S: For Zenith we wrote on top of each others writing, so we each worked on every character together. Meanwhile for Nexus, we each took a few characters each and wrote 4-5 chapters from each POV then would switch with each other. Both ways worked for us!

3. How did working on Nexus compare to working on Zenith?

L: ZENITH was done in 6 weeks, whereas NEXUS had over a year of time to work on! Second books are difficult, so we’re grateful for that extended time to get the book to where it needed to be!

S: It felt very different because as an author, you cannot expect all books to be done the same way as the last. It was tricky finding that happy medium. We had less time to write Zenith but Nexus almost felt like a (good) upward battle. We learned a lot…and deleted a lot.

4. What was the inspiration behind the story?

L: we just wanted to write a series about friendship, specifically female friendships that don’t turn sour. Our own friendship helped spark the idea!!

S: Friendship and our love for space. We wanted to create a book where girls could be friends without turning against each other. We also just wanted to have an epic space opera with a diverse cast of characters like they do on Firefly and Star Wars.

5. Now that Nexus is about to be released, what are you working on next?

L: I have an upcoming book (stay tuned on info for that!!) full of outlaw girls and alien horses, dark magic and mayhem.

S: Im working on an urban folklore fantasy novel called Project Red (no the official title). You can follow my progress on it over on its IG page: @Projectredbook 🙂

6. Finally can you recommend us a good book you read recently?

L: I’m really loving Maureen Johnson’s TRULY DEVIOUS series. It’s a great mystery!

S: THE CHOSEN by Taran Matharu! So. Good. Its about a group of kids who suddenly disappear, just to be transported to another world and from there, things get really EPIC. It has lost history, dinosaurs, an *amazing* cast of characters and an ancient, unknown evil who is playing puppeteer.

Massive thank you to Lindsay and Sasha for participating in this Q&A and make sure to check out the other stops on the tour!

Blog Tour: King of Fools – Amanda Foody Q&A

Blog Tour: King of Fools – Amanda Foody Q&A

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The Shadow Game #2
Release Date: May 2nd 2019
Publisher: HQ Stories
Pages: 602
Find it on: Goodreads. BookDepository. Waterstones.


book cover (44)Indulge your vices in the City of Sin, where a sinister street war is brewing and fame is the deadliest killer of them all…

On the quest to find her missing mother, prim and proper Enne Salta became reluctant allies with Levi Glaisyer, the city’s most famous con man. Saving his life in the Shadow Game forced Enne to assume the identity of Seance, a mysterious underworld figure. Now, with the Chancellor of the Republic dead and bounties on both their heads, she and Levi must play a dangerous game of crime and politics…with the very fate of New Reynes at stake.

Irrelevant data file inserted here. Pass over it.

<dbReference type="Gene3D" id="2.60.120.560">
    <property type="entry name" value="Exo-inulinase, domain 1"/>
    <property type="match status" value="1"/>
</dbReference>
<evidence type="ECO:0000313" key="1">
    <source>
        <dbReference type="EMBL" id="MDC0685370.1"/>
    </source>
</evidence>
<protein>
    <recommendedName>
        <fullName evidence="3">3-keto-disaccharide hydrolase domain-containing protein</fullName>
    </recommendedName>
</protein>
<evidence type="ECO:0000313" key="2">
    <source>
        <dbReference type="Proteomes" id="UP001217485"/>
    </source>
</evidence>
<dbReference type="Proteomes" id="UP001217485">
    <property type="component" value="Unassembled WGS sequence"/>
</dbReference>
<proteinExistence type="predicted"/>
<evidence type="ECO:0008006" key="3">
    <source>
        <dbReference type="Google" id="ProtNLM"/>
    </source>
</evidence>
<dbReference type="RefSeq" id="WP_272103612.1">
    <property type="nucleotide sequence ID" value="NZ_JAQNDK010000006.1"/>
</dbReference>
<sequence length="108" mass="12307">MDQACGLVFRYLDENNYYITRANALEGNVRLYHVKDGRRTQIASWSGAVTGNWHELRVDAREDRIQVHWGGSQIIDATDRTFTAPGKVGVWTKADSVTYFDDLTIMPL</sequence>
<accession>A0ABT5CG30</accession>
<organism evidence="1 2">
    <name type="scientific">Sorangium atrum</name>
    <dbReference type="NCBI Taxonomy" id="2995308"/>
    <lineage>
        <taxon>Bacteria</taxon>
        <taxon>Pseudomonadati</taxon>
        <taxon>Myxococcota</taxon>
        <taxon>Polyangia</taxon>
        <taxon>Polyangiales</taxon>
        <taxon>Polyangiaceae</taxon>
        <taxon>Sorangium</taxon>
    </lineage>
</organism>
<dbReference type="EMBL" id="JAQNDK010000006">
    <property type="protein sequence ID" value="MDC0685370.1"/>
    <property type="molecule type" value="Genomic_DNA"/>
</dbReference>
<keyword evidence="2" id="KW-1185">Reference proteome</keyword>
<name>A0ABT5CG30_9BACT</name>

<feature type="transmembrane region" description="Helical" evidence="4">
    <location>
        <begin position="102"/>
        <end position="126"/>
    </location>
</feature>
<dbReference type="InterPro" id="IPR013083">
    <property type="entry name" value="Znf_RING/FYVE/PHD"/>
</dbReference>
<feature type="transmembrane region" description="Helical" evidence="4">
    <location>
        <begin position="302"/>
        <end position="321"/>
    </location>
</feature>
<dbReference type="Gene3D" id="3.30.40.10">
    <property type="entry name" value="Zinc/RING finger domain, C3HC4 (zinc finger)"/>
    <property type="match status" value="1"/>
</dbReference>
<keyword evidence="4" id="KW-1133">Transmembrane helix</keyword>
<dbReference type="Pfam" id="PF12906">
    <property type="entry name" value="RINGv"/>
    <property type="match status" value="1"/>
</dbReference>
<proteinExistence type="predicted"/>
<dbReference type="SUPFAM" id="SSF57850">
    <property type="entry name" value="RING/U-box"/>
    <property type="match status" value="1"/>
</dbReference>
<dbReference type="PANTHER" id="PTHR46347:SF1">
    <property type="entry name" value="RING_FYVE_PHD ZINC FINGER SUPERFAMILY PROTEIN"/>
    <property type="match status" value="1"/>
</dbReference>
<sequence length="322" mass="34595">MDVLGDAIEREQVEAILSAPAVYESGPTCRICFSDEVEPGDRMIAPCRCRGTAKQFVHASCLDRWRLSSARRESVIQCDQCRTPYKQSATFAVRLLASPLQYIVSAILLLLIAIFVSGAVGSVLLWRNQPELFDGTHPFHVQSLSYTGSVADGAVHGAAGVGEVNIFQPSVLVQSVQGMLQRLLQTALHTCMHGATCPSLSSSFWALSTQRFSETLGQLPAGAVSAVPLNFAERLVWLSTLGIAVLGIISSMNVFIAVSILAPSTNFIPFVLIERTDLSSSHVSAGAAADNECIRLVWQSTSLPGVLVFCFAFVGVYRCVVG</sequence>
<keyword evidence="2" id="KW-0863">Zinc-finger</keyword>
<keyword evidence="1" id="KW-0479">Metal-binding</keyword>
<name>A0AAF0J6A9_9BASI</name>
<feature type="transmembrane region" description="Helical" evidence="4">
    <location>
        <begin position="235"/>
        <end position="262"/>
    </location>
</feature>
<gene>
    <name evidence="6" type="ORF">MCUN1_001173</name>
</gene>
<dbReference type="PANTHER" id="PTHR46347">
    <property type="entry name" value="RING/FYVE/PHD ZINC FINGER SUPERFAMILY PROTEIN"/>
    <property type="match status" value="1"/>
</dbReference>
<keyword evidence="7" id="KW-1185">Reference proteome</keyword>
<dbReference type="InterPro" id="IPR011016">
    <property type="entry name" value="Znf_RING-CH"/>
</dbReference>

Thirsting for his freedom and the chance to build an empire, Levi enters an unlikely partnership with Vianca Augustine’s estranged son. Meanwhile, Enne remains trapped by the mafia donna’s binding oath, playing the roles of both darling lady and cunning street lord, unsure which side of herself reflects the truth.

As Enne and Levi walk a path of unimaginable wealth and opportunity, new relationships and deadly secrets could quickly lead them into ruin. And when unforeseen players enter the game, they must each make an impossible choice: To sacrifice everything they’ve earned in order to survive…

Or die as legends.


1. For those that haven’t had the chance to read Ace of Shades yet, what three words would you use to describe it?

Casinos. Magic. Gangsters.

2. Ace of Shades was such a hit with fans, how did it feel writing the second book?

I wrote the first draft of it before Ace of Shades released, so I was really just writing it for me–all the story elements I wanted to explore, all the ways I hoped to see these characters grow. The hardest part was wanting to blab about all the new characters and new things that happen when readers were still experiencing the first book for the first time. I’ve felt more of that pressure in writing the third book. I know there are characters readers really want to see survive or end up together, but whatever happens, I hope it still lives up to their expectations.

3. What was the process like for writing King of Fools – was it different to Ace of Shades?

Very! I originally wrote Ace of Shades in high school, and it was rewritten over and over again throughout a span of five years. King of Fools was drafted in two months. I wrote King of Fools as a more experienced writer, and as a book that was already contracted for publication. There was less time, fewer readers, and set deadlines. Still a deeply rewarding experience, though!

4. What was the inspiration for the magic system in the series?

My initial idea was magic as currency, but I still wanted to create the sort of world where people had powers. Thus the currency had to come from one of those powers–the power that the world valued the most. That was how I created the backstory for this world, the Mizers, the Revolution, everything.

5. The cover designs for all of your books are beautiful, did you have much input into their designs and what was your reaction when you saw them?

I had the most input on the King of Fools cover. I think this was because there were a lot of delays on the manuscript’s editorial process, which meant my design team needed to put together a cover without actually knowing what was in the book, so I got to be the authority. I suggested the color and the stripes, mainly. And I wrote the tagline. Kathleen Oudit at Inkyard made it all come together.

6. Now that King of Fools is about to be released what are you working on next?

The final book in The Shadow Game series, Book 3, which releases Fall 2020. I’m also thinking a lot about what comes after–I have a lot of ideas.

7. Finally could you recommend us a good book you read recently?

The Devouring Gray by Christine Lynn Herman–a creepy woods aesthetic, lovable and memorable characters… and a book happened to be written by my best friend. 10/10 would recommend.

Thank you so much to Amanda Foody for answering my questions and be sure to check the other stops on the tour!